4. Choose Finish when the installation is complete.

    With the installation complete, OpenSSL for Windows can be found as OpenSSL.exe in C:\Program Files\OpenSSL-Win64\bin. Always open the program as the administrator.

  5. On the new CloudHSM client instance, copy your certificate to C:\Program Files\OpenSSL-Win64\bin and run the command certutil -encode <my signed certificate>.cer <signed certificate in base64>.cer to export the certificate using base64 .cer format. This exports the certificate to a file with the name you enter in place of <signed certificate in base64>.
    C:\Program Files\OpenSSL-Win64\bin>certutil -encode <my signed certificate>.cer <signed certificate in base64>.cer Input Length = 1066
    Output Length = 1526
    CertUtil: -encode command completed successfully.
    

  6. Run the command openssl x509 -noout -modulus -in <signed certificate in base64>.cer to view the certificate modulus.
    C:\Program Files\OpenSSL-Win64\bin>openssl x509 -noout -modulus -in <signed certificate in base64>.cer Modulus=9D1D625C041F7FAF076780E486CA2DB2FB846982E88804030F9C84F6CF553925C287934C18B92606EE9A4438F80E47961D7B2CD28213EADE2078BE1A921E6D164CC07F99DA42CF6DD1767A6392FC4BC2B19592474782E1B8574F4A46A93626CD2A8D56405EA7DFCED8DA7042F6FC6D3716CC1649174E93C66F0A9EC7EEFEC9661D43FD2BC8E2E261C06A619E4AF3B5E13190215F72EE5BDE2090818031F8AAD0AA7E934894DC54DF5F1E7577645137637F400E10B9ECDC0870C78C99E8027A86807CD719AA05931D1A4326A5ED1C3687C8EA8E54DF62BFD1851A92473348C98973DEF850B8A88A443A56E93B997F3286A1DC274E6A8DD187D8C59BAB32A6919F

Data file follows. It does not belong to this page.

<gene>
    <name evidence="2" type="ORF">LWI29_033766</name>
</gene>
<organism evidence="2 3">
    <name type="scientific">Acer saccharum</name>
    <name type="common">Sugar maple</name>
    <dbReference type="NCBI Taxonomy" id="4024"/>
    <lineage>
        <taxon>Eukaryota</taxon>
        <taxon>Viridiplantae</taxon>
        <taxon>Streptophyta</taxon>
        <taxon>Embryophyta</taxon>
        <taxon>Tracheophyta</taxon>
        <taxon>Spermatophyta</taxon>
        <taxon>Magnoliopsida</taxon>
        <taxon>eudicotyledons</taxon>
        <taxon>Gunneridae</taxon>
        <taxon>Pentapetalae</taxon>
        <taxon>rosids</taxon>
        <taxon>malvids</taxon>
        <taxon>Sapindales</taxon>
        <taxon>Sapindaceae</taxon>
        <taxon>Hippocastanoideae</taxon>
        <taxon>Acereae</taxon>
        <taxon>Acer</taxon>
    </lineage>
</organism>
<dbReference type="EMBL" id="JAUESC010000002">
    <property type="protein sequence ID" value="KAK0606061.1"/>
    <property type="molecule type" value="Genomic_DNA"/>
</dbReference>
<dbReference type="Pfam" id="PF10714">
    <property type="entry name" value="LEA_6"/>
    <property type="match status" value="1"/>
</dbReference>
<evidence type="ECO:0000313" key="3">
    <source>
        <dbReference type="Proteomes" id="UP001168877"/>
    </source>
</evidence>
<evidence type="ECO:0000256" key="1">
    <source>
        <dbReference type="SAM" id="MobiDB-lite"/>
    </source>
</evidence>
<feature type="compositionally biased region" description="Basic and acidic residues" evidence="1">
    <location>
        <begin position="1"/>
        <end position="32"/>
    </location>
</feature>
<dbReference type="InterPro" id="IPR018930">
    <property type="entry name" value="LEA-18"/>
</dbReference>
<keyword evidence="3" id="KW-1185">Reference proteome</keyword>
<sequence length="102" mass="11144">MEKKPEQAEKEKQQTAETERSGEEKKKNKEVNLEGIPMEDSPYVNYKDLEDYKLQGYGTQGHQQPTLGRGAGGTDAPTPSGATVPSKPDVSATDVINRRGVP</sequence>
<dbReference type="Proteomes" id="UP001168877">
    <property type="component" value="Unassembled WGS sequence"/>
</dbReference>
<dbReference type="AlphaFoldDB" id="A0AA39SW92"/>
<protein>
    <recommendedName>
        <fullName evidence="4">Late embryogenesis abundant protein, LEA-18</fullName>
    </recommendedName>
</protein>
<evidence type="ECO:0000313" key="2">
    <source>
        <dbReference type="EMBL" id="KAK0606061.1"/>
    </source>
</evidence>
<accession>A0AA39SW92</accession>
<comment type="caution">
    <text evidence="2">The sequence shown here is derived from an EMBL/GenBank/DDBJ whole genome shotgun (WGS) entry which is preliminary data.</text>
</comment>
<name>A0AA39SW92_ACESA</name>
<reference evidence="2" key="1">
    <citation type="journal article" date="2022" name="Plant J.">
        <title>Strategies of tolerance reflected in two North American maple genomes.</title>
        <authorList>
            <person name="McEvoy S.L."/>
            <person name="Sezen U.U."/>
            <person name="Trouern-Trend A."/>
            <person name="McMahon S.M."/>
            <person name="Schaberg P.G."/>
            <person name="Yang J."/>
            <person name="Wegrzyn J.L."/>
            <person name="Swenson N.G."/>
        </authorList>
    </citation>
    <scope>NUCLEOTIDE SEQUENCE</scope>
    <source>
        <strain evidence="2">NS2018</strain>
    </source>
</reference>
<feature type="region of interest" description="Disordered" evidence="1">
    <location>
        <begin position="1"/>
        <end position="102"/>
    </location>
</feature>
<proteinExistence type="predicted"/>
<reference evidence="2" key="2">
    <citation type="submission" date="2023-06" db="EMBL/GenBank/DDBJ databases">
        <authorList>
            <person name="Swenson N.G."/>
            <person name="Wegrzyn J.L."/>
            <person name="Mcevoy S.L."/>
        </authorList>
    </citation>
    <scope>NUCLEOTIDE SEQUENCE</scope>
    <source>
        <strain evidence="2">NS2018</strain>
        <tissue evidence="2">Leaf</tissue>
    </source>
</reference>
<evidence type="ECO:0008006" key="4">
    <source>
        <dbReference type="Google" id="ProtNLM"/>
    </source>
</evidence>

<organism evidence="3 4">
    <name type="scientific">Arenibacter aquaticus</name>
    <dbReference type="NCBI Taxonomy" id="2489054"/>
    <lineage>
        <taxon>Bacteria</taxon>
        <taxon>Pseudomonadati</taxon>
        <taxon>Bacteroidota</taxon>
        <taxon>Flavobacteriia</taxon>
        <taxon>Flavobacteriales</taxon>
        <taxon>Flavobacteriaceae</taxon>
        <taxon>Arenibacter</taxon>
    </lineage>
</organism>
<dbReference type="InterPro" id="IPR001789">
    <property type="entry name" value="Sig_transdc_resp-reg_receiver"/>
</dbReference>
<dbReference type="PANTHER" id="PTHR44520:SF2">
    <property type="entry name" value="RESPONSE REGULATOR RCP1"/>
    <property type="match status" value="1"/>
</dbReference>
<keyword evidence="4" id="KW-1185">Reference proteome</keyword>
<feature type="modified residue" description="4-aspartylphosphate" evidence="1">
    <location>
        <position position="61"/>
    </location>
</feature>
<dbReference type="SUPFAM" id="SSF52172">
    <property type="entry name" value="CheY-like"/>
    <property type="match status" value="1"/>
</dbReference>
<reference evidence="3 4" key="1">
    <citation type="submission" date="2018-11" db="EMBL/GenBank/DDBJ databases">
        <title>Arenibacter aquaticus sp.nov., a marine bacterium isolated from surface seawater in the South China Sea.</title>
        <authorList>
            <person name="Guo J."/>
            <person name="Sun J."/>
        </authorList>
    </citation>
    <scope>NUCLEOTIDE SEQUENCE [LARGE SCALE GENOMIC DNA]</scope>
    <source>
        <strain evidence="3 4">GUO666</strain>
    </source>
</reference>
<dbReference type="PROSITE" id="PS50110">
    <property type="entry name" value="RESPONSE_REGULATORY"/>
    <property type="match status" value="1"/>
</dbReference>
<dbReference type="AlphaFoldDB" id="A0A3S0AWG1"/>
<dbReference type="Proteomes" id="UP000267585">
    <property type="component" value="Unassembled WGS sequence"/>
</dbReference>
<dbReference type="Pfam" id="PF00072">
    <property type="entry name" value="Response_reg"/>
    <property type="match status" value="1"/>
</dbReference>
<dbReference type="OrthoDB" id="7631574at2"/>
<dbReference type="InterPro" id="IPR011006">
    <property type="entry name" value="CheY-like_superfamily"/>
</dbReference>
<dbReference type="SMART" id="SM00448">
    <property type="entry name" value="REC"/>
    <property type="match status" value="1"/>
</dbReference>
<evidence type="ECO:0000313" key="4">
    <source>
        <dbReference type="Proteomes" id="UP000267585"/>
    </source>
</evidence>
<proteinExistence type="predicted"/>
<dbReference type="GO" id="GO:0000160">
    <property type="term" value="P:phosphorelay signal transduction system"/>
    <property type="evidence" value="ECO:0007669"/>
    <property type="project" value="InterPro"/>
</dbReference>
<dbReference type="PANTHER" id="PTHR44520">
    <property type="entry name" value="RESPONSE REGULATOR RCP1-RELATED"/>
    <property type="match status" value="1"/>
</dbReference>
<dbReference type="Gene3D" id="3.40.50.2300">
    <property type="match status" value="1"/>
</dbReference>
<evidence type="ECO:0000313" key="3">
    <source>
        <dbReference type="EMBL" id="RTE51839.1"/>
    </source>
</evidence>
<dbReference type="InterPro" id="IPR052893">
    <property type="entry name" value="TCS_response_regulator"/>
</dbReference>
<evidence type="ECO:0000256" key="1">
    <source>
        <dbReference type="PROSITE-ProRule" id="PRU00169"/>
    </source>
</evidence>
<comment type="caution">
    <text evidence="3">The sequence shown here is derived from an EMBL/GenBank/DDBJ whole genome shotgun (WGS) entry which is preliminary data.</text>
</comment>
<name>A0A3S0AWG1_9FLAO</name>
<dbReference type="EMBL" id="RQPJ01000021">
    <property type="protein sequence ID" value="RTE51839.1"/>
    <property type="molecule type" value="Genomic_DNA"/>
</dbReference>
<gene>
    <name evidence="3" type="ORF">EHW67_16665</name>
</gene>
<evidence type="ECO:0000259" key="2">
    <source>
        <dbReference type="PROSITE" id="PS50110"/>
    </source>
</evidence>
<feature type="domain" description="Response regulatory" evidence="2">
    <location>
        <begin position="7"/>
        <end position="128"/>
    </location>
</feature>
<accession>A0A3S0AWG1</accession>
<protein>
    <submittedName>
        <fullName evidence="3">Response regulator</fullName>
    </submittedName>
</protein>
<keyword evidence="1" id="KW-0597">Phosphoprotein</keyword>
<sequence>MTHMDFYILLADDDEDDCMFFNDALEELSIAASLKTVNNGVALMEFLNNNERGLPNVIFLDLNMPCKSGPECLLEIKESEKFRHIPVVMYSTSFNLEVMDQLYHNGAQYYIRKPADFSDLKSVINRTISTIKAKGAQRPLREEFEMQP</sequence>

7. Save the certificate modulus in a text file named modulus.txt.
  8. Run the key_mgmt_util command line tool, and log in as the CU, as described in Getting Started with key_mgmt_util. Replace <cu username> and <cu password> with the username and password of the CU.
    Command: loginHSM -u CU -s <CU username> -p <CU password> Cfm3LoginHSM returned: 0x00 : HSM Return: SUCCESS Cluster Error Status Node id 13 and err state 0x00000000 : HSM Return: SUCCESS Node id 14 and err state 0x00000000 : HSM Return: SUCCESS
    

  9. Run the following findKey command to find the public key handle that has the same RSA modulus that you generated previously. Enter the path to the modulus.txt file that you created in step 7. Take note of the public key handle that’s returned so that you can use it in the following steps.
    Command: findKey -c 2 -m C:\\Users\\Administrator\\Desktop\\modulus.txt Total number of keys present: 1 Number of matching keys from start index 0::0 Handles of matching keys: <public key handle> Cluster Error Status Node id 13 and err state 0x00000000 : HSM Return: SUCCESS Node id 14 and err state 0x00000000 : HSM Return: SUCCESS Cfm3FindKey returned: 0x00 : HSM Return: SUCCESS